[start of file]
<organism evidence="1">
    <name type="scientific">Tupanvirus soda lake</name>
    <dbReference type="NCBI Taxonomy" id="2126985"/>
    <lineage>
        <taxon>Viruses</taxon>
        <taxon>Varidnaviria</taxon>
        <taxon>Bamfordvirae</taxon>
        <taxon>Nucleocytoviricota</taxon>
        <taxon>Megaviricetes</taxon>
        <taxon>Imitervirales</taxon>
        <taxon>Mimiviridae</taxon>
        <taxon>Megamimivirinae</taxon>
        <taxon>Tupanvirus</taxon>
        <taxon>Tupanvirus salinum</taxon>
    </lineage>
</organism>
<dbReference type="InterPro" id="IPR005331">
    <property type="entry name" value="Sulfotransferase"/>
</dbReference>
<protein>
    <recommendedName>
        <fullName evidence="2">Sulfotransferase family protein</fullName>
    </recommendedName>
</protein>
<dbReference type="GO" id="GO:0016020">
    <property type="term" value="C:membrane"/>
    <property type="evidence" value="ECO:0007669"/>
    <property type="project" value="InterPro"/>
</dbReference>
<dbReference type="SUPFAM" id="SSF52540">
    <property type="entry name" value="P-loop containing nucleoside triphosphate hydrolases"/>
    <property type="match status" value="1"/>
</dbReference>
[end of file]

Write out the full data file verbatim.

<organism evidence="1">
    <name type="scientific">Tupanvirus soda lake</name>
    <dbReference type="NCBI Taxonomy" id="2126985"/>
    <lineage>
        <taxon>Viruses</taxon>
        <taxon>Varidnaviria</taxon>
        <taxon>Bamfordvirae</taxon>
        <taxon>Nucleocytoviricota</taxon>
        <taxon>Megaviricetes</taxon>
        <taxon>Imitervirales</taxon>
        <taxon>Mimiviridae</taxon>
        <taxon>Megamimivirinae</taxon>
        <taxon>Tupanvirus</taxon>
        <taxon>Tupanvirus salinum</taxon>
    </lineage>
</organism>
<dbReference type="InterPro" id="IPR005331">
    <property type="entry name" value="Sulfotransferase"/>
</dbReference>
<protein>
    <recommendedName>
        <fullName evidence="2">Sulfotransferase family protein</fullName>
    </recommendedName>
</protein>
<dbReference type="GO" id="GO:0016020">
    <property type="term" value="C:membrane"/>
    <property type="evidence" value="ECO:0007669"/>
    <property type="project" value="InterPro"/>
</dbReference>
<dbReference type="SUPFAM" id="SSF52540">
    <property type="entry name" value="P-loop containing nucleoside triphosphate hydrolases"/>
    <property type="match status" value="1"/>
</dbReference>